• Sole Proprietorships
  • Partnerships
  • S Corporations
  • Limited Liability Companies

Even if your income from the mentioned entities is above the mandated threshold, you can still claim the deduction depending on the nature of your business. So while you might not get the total 20% deduction, in this case, there’s a chance you can qualify for a limited percentage. 

Does That Mean You Won’t Get the Qualified Income Deduction on Oil and Gas Royalties?

Regarding exclusions, the IRS has yet to precisely exempt oil and gas royalties’ passive income from qualified business income. However, whether or not royalties earned from this sector are entitled to the qualified business income deduction remains a daunting question. 

Apart from the income limitations and business entity specifications, there are other exemptions from qualified business income deductions. For example, if your company is a specified service trade or business, you cannot receive the deduction even if your income falls below the limitations. 

These industries include, 

  • Performing arts
  • Athletics
  • Consultancy
  • Health
  • Law
  • Accounting
  • Investment management
  • Actuarial Science
  • Trading
  • Working with securities, partnership interests, and commodities

In a nutshell, an SSTB, specified service trade or business, is any business that involves a skill or reputation of an individual as a primary asset. However, the IRS still needs to have explicit rules regarding this subject, and with each business being unique, it is difficult to determine whether yours qualifies. 

Are Oil and Gas Royalties Qualified Business Income?

Now that you have all the necessary information for discussion, it is time to answer the main question. Are oil and gas royalties qualified business income?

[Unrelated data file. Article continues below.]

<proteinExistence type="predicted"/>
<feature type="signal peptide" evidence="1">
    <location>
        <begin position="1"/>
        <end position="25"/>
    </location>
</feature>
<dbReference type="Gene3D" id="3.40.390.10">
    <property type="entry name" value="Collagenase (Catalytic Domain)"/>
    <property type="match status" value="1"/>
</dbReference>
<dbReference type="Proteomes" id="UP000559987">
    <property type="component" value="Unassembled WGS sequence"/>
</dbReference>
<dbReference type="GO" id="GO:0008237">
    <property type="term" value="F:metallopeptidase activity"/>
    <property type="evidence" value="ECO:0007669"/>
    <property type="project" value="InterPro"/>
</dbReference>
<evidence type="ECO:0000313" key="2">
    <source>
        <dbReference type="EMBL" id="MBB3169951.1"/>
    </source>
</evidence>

The net amount of qualified income items of gain, deduction, and loss that do not come from a C corporation are qualified business income. However, while the rules mention organizations and corporations, we need to take the qualified business income of an individual into perspective in the case of oil and gas royalties. 

While the qualified business income deduction exceptions are mentioned above, it does not explicitly exclude mineral royalties or working interests. Therefore, to claim this deduction, you must look into other areas to determine whether the income is qualified business income. 

Mineral-related income is classified into two main sectors, working income and royalty interest. The former is when an extraction company owning the mineral estate of a property earns from trading the oil and gas. The latter is when the owner of the mineral rights earns royalty. 

While working income from oil and gas does produce qualified business income, the definition of royalty income remains obscure. However, royalties are usually treated as investment or portfolio assets, so income from royalties may not qualify as qualified business income. 


Wrapping the discussion up, oil and gas royalties may or may not be regarded as qualified business income. That’s because while passive income is denoted in the taxable income, certain exceptions exclude certain passive income types from qualified business income. 

It is important to note that Section 199A does not include any details about mineral royalties. This is because while a working interest in minerals is usually treated as a business activity, it is qualified business income. Still, the same cannot be said for royalty interest generated in exchange for a capital asset. 

But, if your total qualified business income is within the mandated amount, referring potential tax advantages to qualified consultants is ideal when claiming deductions.